The English Civil War: Did Money Play a Role?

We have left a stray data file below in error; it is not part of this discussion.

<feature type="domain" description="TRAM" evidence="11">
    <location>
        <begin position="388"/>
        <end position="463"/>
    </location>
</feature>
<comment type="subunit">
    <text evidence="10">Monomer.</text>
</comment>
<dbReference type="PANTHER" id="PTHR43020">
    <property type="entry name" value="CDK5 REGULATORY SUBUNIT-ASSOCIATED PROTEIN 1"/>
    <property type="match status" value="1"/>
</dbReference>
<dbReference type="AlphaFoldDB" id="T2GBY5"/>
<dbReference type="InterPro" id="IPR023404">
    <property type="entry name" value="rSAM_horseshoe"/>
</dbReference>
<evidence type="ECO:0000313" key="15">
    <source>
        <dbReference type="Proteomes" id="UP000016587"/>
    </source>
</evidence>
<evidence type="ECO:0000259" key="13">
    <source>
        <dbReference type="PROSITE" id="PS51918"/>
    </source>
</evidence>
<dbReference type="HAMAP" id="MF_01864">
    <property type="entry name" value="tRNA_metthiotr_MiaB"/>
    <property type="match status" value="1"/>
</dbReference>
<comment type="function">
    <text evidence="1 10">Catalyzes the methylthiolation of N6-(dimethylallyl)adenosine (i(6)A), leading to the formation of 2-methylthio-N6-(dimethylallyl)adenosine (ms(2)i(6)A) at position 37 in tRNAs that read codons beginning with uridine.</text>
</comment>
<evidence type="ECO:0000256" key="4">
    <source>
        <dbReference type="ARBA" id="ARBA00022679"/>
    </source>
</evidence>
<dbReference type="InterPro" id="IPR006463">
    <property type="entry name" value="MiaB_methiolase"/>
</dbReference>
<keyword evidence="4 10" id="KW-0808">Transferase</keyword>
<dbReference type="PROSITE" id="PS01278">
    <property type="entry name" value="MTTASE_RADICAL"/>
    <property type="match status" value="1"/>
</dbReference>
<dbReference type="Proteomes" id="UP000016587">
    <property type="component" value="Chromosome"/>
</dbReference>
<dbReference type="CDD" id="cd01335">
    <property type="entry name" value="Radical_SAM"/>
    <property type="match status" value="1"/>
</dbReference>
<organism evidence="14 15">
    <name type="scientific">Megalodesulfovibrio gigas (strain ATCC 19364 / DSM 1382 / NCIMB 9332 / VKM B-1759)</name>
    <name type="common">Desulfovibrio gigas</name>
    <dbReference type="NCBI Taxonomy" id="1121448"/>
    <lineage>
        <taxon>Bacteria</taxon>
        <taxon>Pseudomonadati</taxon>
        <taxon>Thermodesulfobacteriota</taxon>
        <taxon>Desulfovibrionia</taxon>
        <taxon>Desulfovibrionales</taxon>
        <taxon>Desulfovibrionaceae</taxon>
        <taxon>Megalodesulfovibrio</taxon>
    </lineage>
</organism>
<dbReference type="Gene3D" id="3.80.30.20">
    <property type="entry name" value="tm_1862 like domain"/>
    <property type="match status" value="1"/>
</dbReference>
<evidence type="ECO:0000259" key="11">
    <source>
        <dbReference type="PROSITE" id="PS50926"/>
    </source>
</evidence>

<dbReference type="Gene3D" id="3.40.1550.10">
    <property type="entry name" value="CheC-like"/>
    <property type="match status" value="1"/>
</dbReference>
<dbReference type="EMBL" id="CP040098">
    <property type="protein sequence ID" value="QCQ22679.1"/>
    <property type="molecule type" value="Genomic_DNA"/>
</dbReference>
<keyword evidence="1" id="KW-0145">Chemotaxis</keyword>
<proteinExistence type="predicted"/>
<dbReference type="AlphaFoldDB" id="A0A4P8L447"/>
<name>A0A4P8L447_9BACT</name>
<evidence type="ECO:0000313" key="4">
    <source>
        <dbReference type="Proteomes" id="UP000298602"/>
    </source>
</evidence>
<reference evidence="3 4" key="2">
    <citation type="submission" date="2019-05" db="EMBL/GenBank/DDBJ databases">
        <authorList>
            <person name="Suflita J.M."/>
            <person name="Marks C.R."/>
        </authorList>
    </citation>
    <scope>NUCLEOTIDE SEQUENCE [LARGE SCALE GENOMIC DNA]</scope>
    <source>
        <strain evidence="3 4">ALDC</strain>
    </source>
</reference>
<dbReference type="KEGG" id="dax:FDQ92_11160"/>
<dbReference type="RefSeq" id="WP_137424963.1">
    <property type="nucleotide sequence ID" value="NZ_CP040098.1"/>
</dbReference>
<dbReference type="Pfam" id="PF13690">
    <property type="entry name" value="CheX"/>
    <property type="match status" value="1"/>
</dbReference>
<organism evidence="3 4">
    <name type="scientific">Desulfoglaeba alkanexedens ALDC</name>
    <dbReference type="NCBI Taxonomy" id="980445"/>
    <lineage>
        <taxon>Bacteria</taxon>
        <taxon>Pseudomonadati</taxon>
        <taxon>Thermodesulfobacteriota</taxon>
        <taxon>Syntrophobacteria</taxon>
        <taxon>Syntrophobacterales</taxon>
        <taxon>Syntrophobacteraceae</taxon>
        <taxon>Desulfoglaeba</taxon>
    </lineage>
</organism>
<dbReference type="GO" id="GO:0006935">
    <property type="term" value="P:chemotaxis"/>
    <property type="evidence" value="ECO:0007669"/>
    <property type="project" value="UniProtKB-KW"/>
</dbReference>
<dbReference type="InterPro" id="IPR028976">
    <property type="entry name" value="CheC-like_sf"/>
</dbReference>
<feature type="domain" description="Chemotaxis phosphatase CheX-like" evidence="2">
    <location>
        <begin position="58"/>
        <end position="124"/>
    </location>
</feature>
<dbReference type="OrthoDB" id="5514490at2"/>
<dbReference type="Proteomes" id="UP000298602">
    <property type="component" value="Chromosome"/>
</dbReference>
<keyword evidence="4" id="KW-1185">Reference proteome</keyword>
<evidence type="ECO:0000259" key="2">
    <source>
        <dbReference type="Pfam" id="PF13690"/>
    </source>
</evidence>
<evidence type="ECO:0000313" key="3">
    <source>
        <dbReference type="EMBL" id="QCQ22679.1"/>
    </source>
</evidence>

Money. Dosh. Dough. Cash. Breaks hearts. Splits families. Ruins countries. Puts people on streets. Makes wars, civil wars. Even back in 1642….. Or did it? That is exactly the question that, within the next pages, I aim to answer. So, let’s cast our minds to roughly 1500-1650. Parliament had been going on for the good part of 300 years but it definitely wasn’t the same powerful one we see today as back then, the monarch still controlled virtually all matters, including when the parliament and what they are aloud or not aloud to do. This didn’t make any friction between the monarch and the parliament, but now the monarch had people and places to go to in times of need. The only problem however, is that some monarchs, like Queen Elizabeth, have problems with Parliament, which causes arguments and turns people against each other, ending in catastrophic results. Of course, the monarch was still in the stronger position for obvious reasons but one thing that pegged the monarchs back, and it happens to be a big problem, is that when a monarch is in need of money, his or hers first port of call is to raise or make taxes, giving the monarch that much needed money. The parliament, however, were the voices of the people also, meaning that if the monarch willed to impose taxes, they’d have to get past them first. So, even though the monarch and parliament had their problems, they’d still get past things, we’d have no civil war, and this assessment would be all but over. Sadly, this isn’t the case because after Elizabeth had died, there was no real suitable heir to the throne in any way except her cousin James of Scotland, which meant the Tudor era was over and, ironically, the English had to turn to the King of the “pesky” Scots, whom they had been trying to take over for so long. Mainly, on his travels south, he brought with him 2 problems; money and pride. The first was quite a simple concept but on that nevertheless dealt a massive blow. Along with the English Crown and a nice palace, James inherited with him a huge debt from Queen Elizabeth, but unlike her, he had a family to care for, so the problems were even more severe. Conveniently, a nifty little thing called Parliament was there which he had to call and attend to in order to rake in that extra little bit of wealth he needed. Not so conveniently, James had problems with Parliament, saying that “they argued too much” and that “he would have preferred them to just do as they’re told to”. He even went as far as writing: “The House of Commons is like a body without a head. The members give their opinions noisily. At their meetings nothing is heard except cries and shouts. I’m surprised English kings ever allowed such a place to exist”. Adding to this was the second main problem, and also one of the main factors in the build up to the civil war. King James I believed in the “Divine Right of Kings”. He believed that kings were appointed by God to defend the Church and the people, and that anyone who disobeyed him was disobeying God. In his own words: “Monarchy is the greatest thing on earth. Kings are rightly called gods since just like God they have the power of life and death over all their subjects in all things. They’re accountable to God only so it is a crime for anyone to argue about what a king can do”. Of course, parliament would have been against him because this made their opinions useless, which in turn made their job useless, and belittled their authority and real meaning. In 1625, when King James’ reign was finally over, the problems with Parliament lived on as the new king, Charles the 1st became king. He carried on the money problems and the idea of the “Divine Right of Kings” and brought with him a new problem, a catholic wife who was the sister of the French king name Henrietta Maria, which naturally caused unrest among Puritans. Arguments with the parliament carried on, if not, worsened, and...
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